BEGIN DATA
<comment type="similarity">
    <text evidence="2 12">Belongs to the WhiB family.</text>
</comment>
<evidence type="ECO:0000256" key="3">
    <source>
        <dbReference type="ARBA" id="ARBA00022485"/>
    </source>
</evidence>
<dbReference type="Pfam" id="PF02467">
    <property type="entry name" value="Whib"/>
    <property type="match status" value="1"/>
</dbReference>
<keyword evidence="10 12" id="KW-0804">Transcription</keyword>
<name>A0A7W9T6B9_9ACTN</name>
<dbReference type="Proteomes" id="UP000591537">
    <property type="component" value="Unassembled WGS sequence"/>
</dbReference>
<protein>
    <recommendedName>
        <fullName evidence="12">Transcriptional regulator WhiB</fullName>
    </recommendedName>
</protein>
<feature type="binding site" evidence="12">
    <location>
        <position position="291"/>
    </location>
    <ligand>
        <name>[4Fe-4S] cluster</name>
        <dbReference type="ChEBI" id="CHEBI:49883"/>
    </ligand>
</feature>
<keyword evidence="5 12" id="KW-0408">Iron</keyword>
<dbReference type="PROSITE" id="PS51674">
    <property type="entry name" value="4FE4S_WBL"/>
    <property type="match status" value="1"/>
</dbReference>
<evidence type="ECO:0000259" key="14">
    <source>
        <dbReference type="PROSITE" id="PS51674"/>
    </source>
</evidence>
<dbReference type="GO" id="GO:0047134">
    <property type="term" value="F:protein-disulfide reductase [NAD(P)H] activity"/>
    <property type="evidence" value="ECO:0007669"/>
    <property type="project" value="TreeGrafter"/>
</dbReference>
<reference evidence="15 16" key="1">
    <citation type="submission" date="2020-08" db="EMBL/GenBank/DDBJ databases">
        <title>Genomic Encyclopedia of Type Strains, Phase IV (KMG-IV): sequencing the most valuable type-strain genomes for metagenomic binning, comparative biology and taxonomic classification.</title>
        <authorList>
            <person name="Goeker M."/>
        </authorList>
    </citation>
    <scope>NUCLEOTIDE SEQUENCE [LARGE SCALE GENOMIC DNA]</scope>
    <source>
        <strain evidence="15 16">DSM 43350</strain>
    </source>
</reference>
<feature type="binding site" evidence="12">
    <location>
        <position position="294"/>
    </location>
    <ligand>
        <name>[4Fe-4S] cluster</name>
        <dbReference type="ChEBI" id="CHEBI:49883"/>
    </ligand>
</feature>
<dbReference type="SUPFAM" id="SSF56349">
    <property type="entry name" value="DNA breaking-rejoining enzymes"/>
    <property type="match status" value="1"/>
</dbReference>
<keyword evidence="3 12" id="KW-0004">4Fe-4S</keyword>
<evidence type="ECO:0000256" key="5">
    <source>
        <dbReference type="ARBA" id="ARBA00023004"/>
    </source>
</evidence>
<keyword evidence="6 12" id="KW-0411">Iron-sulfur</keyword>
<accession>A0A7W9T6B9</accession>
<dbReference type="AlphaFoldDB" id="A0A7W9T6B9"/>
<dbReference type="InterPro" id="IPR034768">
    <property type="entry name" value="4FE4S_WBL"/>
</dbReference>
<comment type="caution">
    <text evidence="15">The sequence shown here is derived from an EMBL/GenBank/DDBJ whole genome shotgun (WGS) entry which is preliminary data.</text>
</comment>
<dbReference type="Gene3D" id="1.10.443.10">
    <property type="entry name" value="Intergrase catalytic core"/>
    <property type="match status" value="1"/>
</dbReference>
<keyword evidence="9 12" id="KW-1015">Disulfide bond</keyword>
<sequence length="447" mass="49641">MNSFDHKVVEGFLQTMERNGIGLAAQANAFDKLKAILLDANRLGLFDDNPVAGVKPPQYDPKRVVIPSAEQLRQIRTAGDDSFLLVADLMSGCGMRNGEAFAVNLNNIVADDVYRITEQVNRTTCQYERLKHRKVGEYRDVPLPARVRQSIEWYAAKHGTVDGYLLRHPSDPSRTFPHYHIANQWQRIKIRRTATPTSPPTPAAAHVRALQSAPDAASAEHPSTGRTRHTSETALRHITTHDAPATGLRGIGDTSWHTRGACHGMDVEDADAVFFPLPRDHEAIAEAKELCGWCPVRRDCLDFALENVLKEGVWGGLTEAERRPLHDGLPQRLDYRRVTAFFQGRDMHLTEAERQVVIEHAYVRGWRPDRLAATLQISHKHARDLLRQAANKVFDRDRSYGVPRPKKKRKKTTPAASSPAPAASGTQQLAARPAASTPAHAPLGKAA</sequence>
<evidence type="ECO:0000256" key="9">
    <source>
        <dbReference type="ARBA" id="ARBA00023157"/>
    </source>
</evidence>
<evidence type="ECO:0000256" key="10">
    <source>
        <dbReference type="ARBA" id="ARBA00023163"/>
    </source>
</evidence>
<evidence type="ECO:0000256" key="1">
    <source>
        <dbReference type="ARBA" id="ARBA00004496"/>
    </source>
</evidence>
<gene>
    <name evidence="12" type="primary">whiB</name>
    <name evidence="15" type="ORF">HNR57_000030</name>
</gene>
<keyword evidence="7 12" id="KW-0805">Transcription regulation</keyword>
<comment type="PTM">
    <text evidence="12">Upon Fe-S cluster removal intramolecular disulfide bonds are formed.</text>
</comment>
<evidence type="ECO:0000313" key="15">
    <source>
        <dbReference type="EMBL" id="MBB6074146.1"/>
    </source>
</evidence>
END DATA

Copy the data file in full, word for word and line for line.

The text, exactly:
<comment type="similarity">
    <text evidence="2 12">Belongs to the WhiB family.</text>
</comment>
<evidence type="ECO:0000256" key="3">
    <source>
        <dbReference type="ARBA" id="ARBA00022485"/>
    </source>
</evidence>
<dbReference type="Pfam" id="PF02467">
    <property type="entry name" value="Whib"/>
    <property type="match status" value="1"/>
</dbReference>
<keyword evidence="10 12" id="KW-0804">Transcription</keyword>
<name>A0A7W9T6B9_9ACTN</name>
<dbReference type="Proteomes" id="UP000591537">
    <property type="component" value="Unassembled WGS sequence"/>
</dbReference>
<protein>
    <recommendedName>
        <fullName evidence="12">Transcriptional regulator WhiB</fullName>
    </recommendedName>
</protein>
<feature type="binding site" evidence="12">
    <location>
        <position position="291"/>
    </location>
    <ligand>
        <name>[4Fe-4S] cluster</name>
        <dbReference type="ChEBI" id="CHEBI:49883"/>
    </ligand>
</feature>
<keyword evidence="5 12" id="KW-0408">Iron</keyword>
<dbReference type="PROSITE" id="PS51674">
    <property type="entry name" value="4FE4S_WBL"/>
    <property type="match status" value="1"/>
</dbReference>
<evidence type="ECO:0000259" key="14">
    <source>
        <dbReference type="PROSITE" id="PS51674"/>
    </source>
</evidence>
<dbReference type="GO" id="GO:0047134">
    <property type="term" value="F:protein-disulfide reductase [NAD(P)H] activity"/>
    <property type="evidence" value="ECO:0007669"/>
    <property type="project" value="TreeGrafter"/>
</dbReference>
<reference evidence="15 16" key="1">
    <citation type="submission" date="2020-08" db="EMBL/GenBank/DDBJ databases">
        <title>Genomic Encyclopedia of Type Strains, Phase IV (KMG-IV): sequencing the most valuable type-strain genomes for metagenomic binning, comparative biology and taxonomic classification.</title>
        <authorList>
            <person name="Goeker M."/>
        </authorList>
    </citation>
    <scope>NUCLEOTIDE SEQUENCE [LARGE SCALE GENOMIC DNA]</scope>
    <source>
        <strain evidence="15 16">DSM 43350</strain>
    </source>
</reference>
<feature type="binding site" evidence="12">
    <location>
        <position position="294"/>
    </location>
    <ligand>
        <name>[4Fe-4S] cluster</name>
        <dbReference type="ChEBI" id="CHEBI:49883"/>
    </ligand>
</feature>
<dbReference type="SUPFAM" id="SSF56349">
    <property type="entry name" value="DNA breaking-rejoining enzymes"/>
    <property type="match status" value="1"/>
</dbReference>
<keyword evidence="3 12" id="KW-0004">4Fe-4S</keyword>
<evidence type="ECO:0000256" key="5">
    <source>
        <dbReference type="ARBA" id="ARBA00023004"/>
    </source>
</evidence>
<keyword evidence="6 12" id="KW-0411">Iron-sulfur</keyword>
<accession>A0A7W9T6B9</accession>
<dbReference type="AlphaFoldDB" id="A0A7W9T6B9"/>
<dbReference type="InterPro" id="IPR034768">
    <property type="entry name" value="4FE4S_WBL"/>
</dbReference>
<comment type="caution">
    <text evidence="15">The sequence shown here is derived from an EMBL/GenBank/DDBJ whole genome shotgun (WGS) entry which is preliminary data.</text>
</comment>
<dbReference type="Gene3D" id="1.10.443.10">
    <property type="entry name" value="Intergrase catalytic core"/>
    <property type="match status" value="1"/>
</dbReference>
<keyword evidence="9 12" id="KW-1015">Disulfide bond</keyword>
<sequence length="447" mass="49641">MNSFDHKVVEGFLQTMERNGIGLAAQANAFDKLKAILLDANRLGLFDDNPVAGVKPPQYDPKRVVIPSAEQLRQIRTAGDDSFLLVADLMSGCGMRNGEAFAVNLNNIVADDVYRITEQVNRTTCQYERLKHRKVGEYRDVPLPARVRQSIEWYAAKHGTVDGYLLRHPSDPSRTFPHYHIANQWQRIKIRRTATPTSPPTPAAAHVRALQSAPDAASAEHPSTGRTRHTSETALRHITTHDAPATGLRGIGDTSWHTRGACHGMDVEDADAVFFPLPRDHEAIAEAKELCGWCPVRRDCLDFALENVLKEGVWGGLTEAERRPLHDGLPQRLDYRRVTAFFQGRDMHLTEAERQVVIEHAYVRGWRPDRLAATLQISHKHARDLLRQAANKVFDRDRSYGVPRPKKKRKKTTPAASSPAPAASGTQQLAARPAASTPAHAPLGKAA</sequence>
<evidence type="ECO:0000256" key="9">
    <source>
        <dbReference type="ARBA" id="ARBA00023157"/>
    </source>
</evidence>
<evidence type="ECO:0000256" key="10">
    <source>
        <dbReference type="ARBA" id="ARBA00023163"/>
    </source>
</evidence>
<evidence type="ECO:0000256" key="1">
    <source>
        <dbReference type="ARBA" id="ARBA00004496"/>
    </source>
</evidence>
<gene>
    <name evidence="12" type="primary">whiB</name>
    <name evidence="15" type="ORF">HNR57_000030</name>
</gene>
<keyword evidence="7 12" id="KW-0805">Transcription regulation</keyword>
<comment type="PTM">
    <text evidence="12">Upon Fe-S cluster removal intramolecular disulfide bonds are formed.</text>
</comment>
<evidence type="ECO:0000313" key="15">
    <source>
        <dbReference type="EMBL" id="MBB6074146.1"/>
    </source>
</evidence>